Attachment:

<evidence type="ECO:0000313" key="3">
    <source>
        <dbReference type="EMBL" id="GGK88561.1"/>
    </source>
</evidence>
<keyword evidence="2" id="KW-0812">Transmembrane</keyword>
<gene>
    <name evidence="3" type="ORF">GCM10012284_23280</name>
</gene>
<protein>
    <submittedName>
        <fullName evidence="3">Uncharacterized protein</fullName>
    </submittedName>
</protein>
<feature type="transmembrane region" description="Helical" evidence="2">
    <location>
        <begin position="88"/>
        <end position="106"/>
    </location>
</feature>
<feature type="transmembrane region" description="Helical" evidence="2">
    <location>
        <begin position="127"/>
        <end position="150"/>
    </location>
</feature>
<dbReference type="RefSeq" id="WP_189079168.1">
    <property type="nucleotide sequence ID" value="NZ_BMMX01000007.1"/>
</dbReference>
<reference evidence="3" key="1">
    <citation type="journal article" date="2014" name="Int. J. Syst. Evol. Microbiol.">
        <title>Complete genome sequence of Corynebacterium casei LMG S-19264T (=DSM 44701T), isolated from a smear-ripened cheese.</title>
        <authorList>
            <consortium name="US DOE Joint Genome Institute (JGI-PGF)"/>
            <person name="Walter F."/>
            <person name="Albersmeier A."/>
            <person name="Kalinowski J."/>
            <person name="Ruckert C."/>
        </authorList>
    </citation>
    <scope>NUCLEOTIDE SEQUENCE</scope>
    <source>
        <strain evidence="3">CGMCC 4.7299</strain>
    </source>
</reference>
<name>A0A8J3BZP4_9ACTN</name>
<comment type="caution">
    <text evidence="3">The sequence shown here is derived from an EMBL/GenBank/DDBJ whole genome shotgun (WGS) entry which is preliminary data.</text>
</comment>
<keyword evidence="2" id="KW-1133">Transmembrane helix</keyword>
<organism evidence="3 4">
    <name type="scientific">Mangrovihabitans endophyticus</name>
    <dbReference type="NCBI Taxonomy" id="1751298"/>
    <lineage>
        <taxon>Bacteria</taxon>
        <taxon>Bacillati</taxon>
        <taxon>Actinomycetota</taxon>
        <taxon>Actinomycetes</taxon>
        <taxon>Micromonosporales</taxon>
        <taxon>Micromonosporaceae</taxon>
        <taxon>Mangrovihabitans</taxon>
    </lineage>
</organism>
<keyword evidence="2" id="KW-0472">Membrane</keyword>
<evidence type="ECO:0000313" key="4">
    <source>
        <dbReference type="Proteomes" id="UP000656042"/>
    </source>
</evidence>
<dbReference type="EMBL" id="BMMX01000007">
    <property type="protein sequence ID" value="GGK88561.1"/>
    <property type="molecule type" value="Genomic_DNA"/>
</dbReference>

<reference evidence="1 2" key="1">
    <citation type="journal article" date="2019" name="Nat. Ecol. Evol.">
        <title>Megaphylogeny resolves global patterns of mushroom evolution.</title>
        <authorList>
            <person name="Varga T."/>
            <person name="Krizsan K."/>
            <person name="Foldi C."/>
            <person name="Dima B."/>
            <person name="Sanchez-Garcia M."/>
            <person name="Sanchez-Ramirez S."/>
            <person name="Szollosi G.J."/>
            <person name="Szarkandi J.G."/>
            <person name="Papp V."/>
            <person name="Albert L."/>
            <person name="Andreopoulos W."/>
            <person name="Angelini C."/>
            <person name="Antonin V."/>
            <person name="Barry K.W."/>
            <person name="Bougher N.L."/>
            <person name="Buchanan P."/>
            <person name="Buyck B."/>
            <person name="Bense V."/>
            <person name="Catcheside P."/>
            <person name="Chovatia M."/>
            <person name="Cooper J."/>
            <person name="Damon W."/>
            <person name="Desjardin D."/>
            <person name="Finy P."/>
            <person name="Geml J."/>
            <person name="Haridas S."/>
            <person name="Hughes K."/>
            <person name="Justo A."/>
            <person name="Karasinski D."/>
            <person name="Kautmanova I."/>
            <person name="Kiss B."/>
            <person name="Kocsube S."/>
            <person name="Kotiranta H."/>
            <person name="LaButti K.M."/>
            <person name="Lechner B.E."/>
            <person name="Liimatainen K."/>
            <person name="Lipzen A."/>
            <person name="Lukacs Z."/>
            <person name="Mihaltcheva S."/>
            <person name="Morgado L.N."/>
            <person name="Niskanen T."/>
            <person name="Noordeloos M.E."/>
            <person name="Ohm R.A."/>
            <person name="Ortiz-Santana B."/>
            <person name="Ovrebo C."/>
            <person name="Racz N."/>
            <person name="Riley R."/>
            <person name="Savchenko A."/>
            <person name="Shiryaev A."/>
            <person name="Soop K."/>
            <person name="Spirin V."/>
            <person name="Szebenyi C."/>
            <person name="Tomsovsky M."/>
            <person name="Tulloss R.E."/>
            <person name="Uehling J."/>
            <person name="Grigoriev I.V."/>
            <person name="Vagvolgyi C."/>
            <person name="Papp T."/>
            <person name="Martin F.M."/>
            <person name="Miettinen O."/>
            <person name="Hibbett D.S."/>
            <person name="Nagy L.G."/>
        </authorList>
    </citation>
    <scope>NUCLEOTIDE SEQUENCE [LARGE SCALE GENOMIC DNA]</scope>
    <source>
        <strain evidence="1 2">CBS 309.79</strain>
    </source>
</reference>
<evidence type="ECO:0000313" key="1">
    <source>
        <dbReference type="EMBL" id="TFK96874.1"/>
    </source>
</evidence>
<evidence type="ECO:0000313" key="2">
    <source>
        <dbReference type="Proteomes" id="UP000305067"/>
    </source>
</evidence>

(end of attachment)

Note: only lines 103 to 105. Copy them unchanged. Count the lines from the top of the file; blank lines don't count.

            <person name="Haridas S."/>
            <person name="Hughes K."/>
            <person name="Justo A."/>